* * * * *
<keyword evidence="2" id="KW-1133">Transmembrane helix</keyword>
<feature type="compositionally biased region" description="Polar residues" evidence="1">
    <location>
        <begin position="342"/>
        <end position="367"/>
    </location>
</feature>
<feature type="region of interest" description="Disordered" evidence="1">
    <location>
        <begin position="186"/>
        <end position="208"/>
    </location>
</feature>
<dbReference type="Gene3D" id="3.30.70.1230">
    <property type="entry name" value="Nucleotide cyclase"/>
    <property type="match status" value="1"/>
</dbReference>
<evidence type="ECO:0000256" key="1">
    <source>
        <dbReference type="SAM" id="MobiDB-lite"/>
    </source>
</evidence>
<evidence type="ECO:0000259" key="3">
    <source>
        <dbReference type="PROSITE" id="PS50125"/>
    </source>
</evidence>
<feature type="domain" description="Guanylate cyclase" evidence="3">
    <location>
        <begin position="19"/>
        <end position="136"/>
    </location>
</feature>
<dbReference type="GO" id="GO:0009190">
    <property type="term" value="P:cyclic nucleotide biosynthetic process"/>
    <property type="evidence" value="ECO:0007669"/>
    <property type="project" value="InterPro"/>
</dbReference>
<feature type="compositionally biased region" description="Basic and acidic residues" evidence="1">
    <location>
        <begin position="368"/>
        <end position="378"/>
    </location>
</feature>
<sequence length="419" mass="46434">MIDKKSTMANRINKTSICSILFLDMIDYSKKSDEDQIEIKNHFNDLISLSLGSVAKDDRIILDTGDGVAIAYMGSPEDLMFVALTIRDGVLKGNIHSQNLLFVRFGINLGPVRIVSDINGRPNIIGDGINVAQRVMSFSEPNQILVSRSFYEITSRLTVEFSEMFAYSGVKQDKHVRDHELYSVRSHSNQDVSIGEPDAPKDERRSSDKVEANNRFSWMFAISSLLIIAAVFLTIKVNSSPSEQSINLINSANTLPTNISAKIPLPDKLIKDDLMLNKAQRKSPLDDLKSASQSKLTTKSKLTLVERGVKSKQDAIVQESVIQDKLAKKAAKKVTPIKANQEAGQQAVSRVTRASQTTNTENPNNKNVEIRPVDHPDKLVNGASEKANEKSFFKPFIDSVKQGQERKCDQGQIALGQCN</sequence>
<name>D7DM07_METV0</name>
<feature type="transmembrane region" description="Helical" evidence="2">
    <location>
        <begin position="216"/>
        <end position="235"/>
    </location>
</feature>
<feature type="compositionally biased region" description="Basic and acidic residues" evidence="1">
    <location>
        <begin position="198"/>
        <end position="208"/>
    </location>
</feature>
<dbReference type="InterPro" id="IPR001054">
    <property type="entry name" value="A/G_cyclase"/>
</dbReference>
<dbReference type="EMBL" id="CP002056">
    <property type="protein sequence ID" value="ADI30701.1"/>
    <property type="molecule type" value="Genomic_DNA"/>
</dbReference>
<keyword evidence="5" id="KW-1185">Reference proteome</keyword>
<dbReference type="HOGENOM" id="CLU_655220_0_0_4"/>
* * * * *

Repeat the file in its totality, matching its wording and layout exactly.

<keyword evidence="2" id="KW-1133">Transmembrane helix</keyword>
<feature type="compositionally biased region" description="Polar residues" evidence="1">
    <location>
        <begin position="342"/>
        <end position="367"/>
    </location>
</feature>
<feature type="region of interest" description="Disordered" evidence="1">
    <location>
        <begin position="186"/>
        <end position="208"/>
    </location>
</feature>
<dbReference type="Gene3D" id="3.30.70.1230">
    <property type="entry name" value="Nucleotide cyclase"/>
    <property type="match status" value="1"/>
</dbReference>
<evidence type="ECO:0000256" key="1">
    <source>
        <dbReference type="SAM" id="MobiDB-lite"/>
    </source>
</evidence>
<evidence type="ECO:0000259" key="3">
    <source>
        <dbReference type="PROSITE" id="PS50125"/>
    </source>
</evidence>
<feature type="domain" description="Guanylate cyclase" evidence="3">
    <location>
        <begin position="19"/>
        <end position="136"/>
    </location>
</feature>
<dbReference type="GO" id="GO:0009190">
    <property type="term" value="P:cyclic nucleotide biosynthetic process"/>
    <property type="evidence" value="ECO:0007669"/>
    <property type="project" value="InterPro"/>
</dbReference>
<feature type="compositionally biased region" description="Basic and acidic residues" evidence="1">
    <location>
        <begin position="368"/>
        <end position="378"/>
    </location>
</feature>
<sequence length="419" mass="46434">MIDKKSTMANRINKTSICSILFLDMIDYSKKSDEDQIEIKNHFNDLISLSLGSVAKDDRIILDTGDGVAIAYMGSPEDLMFVALTIRDGVLKGNIHSQNLLFVRFGINLGPVRIVSDINGRPNIIGDGINVAQRVMSFSEPNQILVSRSFYEITSRLTVEFSEMFAYSGVKQDKHVRDHELYSVRSHSNQDVSIGEPDAPKDERRSSDKVEANNRFSWMFAISSLLIIAAVFLTIKVNSSPSEQSINLINSANTLPTNISAKIPLPDKLIKDDLMLNKAQRKSPLDDLKSASQSKLTTKSKLTLVERGVKSKQDAIVQESVIQDKLAKKAAKKVTPIKANQEAGQQAVSRVTRASQTTNTENPNNKNVEIRPVDHPDKLVNGASEKANEKSFFKPFIDSVKQGQERKCDQGQIALGQCN</sequence>
<name>D7DM07_METV0</name>
<feature type="transmembrane region" description="Helical" evidence="2">
    <location>
        <begin position="216"/>
        <end position="235"/>
    </location>
</feature>
<feature type="compositionally biased region" description="Basic and acidic residues" evidence="1">
    <location>
        <begin position="198"/>
        <end position="208"/>
    </location>
</feature>
<dbReference type="InterPro" id="IPR001054">
    <property type="entry name" value="A/G_cyclase"/>
</dbReference>
<dbReference type="EMBL" id="CP002056">
    <property type="protein sequence ID" value="ADI30701.1"/>
    <property type="molecule type" value="Genomic_DNA"/>
</dbReference>
<keyword evidence="5" id="KW-1185">Reference proteome</keyword>
<dbReference type="HOGENOM" id="CLU_655220_0_0_4"/>